HD 2 Republican Alex Andrade tops $50K in first finance report

Republican Alex Andrade brought in more than $50,000 in his first month campaigning to replace Rep. Frank White in House District 2.

“We’re excited and encouraged by the strong start to our campaign. Throughout this first month we worked hard to take our conservative, results-oriented message to each and every part of the district and the response has been overwhelmingly positive. We’re committed to continuing to work hard to grow our base of support and ensure Florida is the best state in the country to live, work, retire and vacation,” Andrade said.

“I can’t thank our supporters enough for the trust and confidence they’ve placed in me and our campaign. I’m energized and humbled by the start to the campaign and I’m looking forward to the months ahead.”

Andrade took in $42,626 in contributions and put $10,000 of his own money into his campaign last month. After spending a little under $2,000 on fundraising, event expenses and travel reimbursements, he finished the month with $50,678 in the bank.

Making the inaugural donor roll were a few other Andrades, each pitching in $1,000, as well as lobby shop Suskey Consulting, Orlando attorney Chris Dawson, Pensacola physician Sidney Clements and wife Katherine Clements and a handful of real estate and construction firms.

Andrade filed to run for the Pensacola-based district early last month after White announced he would leave the House next year to take a crack at succeeding termed-out Attorney General Pam Bondi.

The Moore, Hill & Westmoreland attorney is a two-time alumnus of the University of Florida, earning both his bachelor’s degree and J.D. from the state’s flagship school.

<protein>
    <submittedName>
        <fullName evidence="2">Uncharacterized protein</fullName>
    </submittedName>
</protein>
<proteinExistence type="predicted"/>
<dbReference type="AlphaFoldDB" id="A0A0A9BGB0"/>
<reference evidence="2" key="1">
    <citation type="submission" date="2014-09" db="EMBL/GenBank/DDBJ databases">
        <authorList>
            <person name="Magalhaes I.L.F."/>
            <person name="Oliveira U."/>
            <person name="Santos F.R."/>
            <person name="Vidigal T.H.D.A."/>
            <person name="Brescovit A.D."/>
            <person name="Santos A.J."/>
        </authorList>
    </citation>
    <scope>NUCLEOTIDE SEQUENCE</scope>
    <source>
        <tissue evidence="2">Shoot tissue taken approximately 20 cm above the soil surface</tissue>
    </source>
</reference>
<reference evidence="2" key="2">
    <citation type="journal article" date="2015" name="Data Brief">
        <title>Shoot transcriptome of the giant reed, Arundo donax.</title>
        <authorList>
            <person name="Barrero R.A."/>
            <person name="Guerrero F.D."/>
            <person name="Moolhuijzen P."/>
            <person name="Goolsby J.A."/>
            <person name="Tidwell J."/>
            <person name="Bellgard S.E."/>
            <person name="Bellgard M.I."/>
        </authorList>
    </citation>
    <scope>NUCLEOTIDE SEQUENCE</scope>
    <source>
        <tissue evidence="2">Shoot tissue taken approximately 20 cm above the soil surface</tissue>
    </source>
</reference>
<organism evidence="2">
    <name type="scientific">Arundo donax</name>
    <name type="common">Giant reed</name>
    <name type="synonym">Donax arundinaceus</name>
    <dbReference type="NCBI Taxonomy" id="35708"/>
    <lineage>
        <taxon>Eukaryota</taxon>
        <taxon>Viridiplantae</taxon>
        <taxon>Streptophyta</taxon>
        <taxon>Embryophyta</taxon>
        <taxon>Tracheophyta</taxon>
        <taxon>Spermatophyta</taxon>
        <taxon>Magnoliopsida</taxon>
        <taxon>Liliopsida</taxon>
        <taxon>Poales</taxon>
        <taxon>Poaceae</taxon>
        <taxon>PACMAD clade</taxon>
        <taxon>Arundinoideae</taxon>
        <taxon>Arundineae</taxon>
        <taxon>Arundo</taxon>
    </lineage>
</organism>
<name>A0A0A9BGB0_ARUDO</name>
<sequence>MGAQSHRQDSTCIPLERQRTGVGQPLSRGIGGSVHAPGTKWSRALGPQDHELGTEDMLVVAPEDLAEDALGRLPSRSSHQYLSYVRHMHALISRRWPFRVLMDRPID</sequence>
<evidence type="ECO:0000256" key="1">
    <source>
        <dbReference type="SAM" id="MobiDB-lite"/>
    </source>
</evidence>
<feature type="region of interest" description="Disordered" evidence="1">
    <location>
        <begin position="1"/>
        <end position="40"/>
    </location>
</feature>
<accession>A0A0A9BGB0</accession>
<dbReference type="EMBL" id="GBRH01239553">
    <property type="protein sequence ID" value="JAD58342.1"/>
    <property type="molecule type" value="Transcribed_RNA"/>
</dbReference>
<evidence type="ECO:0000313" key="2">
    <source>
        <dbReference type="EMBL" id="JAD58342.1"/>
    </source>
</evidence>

During his time at UF’s Levin College of Law he served as President of the Trial Team and Chief Justice of the UF Supreme Court, earning himself a slot on the UF Student Affairs Hall of Fame in 2014 via a vote by a committee including faculty, staff and two hall-of-famers.

So far, Andrade is the only Republican filed to run for HD 2 next year. Democrat Raymond Clayton Guillory filed for the seat back in March, but hasn’t gained any traction on the fundraising trail and stands little chance of winning the heavily Republican seat.

According to voter registration statistics from 2016, HD 2’s electorate is 48 percent Republicans and 33 percent Democrats, with the bulk of the rest holding no party affiliation.

When White ran to replace former Republican Rep. Mike Hill last year, he won with 61 percent of the vote compared to about 39 percent for Guillory.

Democrat Hillary Clinton lost the district to President Donald Trump 56-39 on the same day, with the bulk of “Never Trumpers” in HD 2 preferring to cast their ballot for Libertarian Gary Johnson rather than a Democrat. Johnson’s 3.5 percent score was his second highest among all House districts.